Mike Mansheim email (remove spam text)
>1. while clock is high and high to low transition on SDA line is Start
>Condition right ?
> transmitter or receiver leaves SDA and SCL lines high for the device
> and the device must pull SDA line to low while SCL line is high right
No. The device must pull SDA low such that it is stable low during the ack
clock pulse. The rule is that SDA never changes state while SCL is high
except to signal starts and stops.
>the purpose of arbitration is when there are more then one masters
>connected to the bus to prevent simultaneous control make sure they do not
>same slave at the same time by comparing address byte. my question is
>how each master is programmed to recognize this condition.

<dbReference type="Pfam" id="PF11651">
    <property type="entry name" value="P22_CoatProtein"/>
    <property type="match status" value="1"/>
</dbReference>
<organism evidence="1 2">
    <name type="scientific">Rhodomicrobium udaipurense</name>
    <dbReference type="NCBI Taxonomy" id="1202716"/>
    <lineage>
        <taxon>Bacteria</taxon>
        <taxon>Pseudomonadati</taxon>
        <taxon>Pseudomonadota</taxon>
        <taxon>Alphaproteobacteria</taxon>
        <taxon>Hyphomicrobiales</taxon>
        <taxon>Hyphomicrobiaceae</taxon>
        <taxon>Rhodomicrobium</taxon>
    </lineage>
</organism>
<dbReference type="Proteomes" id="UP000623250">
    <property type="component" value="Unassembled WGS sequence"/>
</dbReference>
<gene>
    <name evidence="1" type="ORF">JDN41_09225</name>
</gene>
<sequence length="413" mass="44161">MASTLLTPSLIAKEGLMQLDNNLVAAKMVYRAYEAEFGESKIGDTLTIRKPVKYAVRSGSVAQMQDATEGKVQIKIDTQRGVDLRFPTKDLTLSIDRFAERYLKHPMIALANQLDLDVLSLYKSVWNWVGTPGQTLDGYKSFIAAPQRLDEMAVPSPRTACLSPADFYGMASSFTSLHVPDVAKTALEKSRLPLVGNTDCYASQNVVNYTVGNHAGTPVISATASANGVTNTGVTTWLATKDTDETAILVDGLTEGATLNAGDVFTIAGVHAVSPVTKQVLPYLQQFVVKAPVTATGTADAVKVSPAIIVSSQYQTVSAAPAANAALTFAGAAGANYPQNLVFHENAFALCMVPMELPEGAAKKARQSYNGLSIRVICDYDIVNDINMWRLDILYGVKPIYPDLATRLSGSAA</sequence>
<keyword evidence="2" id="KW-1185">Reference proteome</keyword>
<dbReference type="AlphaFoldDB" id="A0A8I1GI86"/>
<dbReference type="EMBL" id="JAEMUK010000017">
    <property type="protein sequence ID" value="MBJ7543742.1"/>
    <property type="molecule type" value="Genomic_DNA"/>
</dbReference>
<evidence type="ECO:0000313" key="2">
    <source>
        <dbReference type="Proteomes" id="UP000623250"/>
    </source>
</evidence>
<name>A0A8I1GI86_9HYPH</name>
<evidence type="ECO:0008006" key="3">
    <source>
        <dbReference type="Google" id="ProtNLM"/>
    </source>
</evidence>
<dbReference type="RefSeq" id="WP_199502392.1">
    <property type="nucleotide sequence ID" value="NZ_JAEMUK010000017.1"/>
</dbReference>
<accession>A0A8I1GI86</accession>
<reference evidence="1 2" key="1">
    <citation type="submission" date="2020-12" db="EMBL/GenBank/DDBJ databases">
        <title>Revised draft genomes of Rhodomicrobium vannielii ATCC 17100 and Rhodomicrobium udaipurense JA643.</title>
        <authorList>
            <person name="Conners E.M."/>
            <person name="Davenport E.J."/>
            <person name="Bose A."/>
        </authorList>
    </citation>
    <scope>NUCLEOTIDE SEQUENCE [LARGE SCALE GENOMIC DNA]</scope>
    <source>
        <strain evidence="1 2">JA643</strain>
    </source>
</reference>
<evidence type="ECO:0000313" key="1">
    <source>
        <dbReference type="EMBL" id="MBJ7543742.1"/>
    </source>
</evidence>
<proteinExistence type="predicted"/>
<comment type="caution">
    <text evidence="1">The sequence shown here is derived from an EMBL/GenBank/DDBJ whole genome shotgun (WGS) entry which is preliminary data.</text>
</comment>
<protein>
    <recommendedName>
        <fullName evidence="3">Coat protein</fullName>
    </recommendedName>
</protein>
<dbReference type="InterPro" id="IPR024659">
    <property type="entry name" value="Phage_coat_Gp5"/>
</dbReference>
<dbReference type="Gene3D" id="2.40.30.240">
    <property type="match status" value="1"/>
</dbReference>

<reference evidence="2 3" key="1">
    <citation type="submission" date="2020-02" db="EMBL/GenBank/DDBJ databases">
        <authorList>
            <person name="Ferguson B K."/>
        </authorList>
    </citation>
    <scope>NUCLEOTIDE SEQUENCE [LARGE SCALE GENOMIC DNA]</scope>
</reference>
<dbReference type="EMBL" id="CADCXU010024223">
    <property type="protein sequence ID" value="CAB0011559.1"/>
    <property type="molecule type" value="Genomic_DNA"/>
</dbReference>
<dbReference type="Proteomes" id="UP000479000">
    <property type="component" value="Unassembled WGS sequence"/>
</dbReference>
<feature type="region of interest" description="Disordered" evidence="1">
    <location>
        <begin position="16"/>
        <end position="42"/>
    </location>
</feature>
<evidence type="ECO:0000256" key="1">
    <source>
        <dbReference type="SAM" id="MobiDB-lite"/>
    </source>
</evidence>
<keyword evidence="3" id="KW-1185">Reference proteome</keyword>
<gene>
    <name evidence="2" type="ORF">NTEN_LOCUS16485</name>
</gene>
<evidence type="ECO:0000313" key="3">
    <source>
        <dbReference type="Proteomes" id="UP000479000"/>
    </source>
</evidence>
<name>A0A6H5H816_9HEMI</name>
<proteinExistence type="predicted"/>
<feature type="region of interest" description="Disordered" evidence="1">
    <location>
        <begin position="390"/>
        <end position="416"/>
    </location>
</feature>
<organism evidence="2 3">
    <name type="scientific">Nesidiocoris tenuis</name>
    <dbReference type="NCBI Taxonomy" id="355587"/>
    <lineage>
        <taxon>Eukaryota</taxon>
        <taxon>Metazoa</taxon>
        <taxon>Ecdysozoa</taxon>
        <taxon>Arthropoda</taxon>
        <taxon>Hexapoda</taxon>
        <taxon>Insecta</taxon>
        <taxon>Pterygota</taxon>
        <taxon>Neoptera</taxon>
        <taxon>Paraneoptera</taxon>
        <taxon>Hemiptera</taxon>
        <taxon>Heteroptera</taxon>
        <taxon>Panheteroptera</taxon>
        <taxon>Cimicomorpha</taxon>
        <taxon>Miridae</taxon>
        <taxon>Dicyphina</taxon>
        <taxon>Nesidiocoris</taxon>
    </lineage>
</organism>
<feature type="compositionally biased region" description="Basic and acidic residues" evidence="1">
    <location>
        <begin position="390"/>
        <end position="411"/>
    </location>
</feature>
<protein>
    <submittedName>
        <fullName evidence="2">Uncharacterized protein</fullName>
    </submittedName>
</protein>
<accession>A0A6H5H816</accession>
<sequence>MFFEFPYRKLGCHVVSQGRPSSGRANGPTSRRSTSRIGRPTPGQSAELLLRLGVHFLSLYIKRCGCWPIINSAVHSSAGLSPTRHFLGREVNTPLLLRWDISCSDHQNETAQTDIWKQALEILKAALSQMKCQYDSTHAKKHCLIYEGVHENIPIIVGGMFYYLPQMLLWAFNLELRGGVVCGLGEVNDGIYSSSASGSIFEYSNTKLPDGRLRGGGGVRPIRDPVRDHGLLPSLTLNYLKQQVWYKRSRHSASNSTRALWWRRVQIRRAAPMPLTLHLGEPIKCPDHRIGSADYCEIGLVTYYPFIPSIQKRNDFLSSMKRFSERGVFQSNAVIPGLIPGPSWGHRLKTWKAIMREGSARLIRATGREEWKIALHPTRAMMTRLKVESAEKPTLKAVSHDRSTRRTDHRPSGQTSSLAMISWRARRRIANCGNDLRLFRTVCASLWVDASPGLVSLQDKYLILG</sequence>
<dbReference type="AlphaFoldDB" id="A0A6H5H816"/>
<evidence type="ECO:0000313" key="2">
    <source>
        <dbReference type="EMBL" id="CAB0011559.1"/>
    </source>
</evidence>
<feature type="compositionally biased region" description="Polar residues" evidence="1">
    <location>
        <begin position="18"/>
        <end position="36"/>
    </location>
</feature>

Arbitration is on a bit by bit basis - it can happen anywhere in the bit
stream, and is NOT related to the address byte. On the i2c bus, a high
is "asserted" by releasing the line and letting it float high via the
pull-ups. A low is asserted by driving the line low. If two masters
generate a start condition at the same time, "arbitration" is used to
determine which one gets the bus. This is determined the first time the
two want to put a different value on SDA. The one putting a "zero" on
SDA wins. This is done by each master checking SDA each time it wants a
"one" on SDA: if a "zero" is read, then that master must get off the
bus (by simpling releasing both lines, NOT by generating a stop). This
works because a master can't force a one, only a zero.
Clock stretching works in much the same way - when a master wants to start
clock pulse, it releases SCL high. By waiting until SCL actually goes
high, that master will wait until all devices on the bus are ready -
because any of them can force SCL low.
>3. 10 bit addressing
Never used it, but the i2c bus specification from Phillips discusses it.
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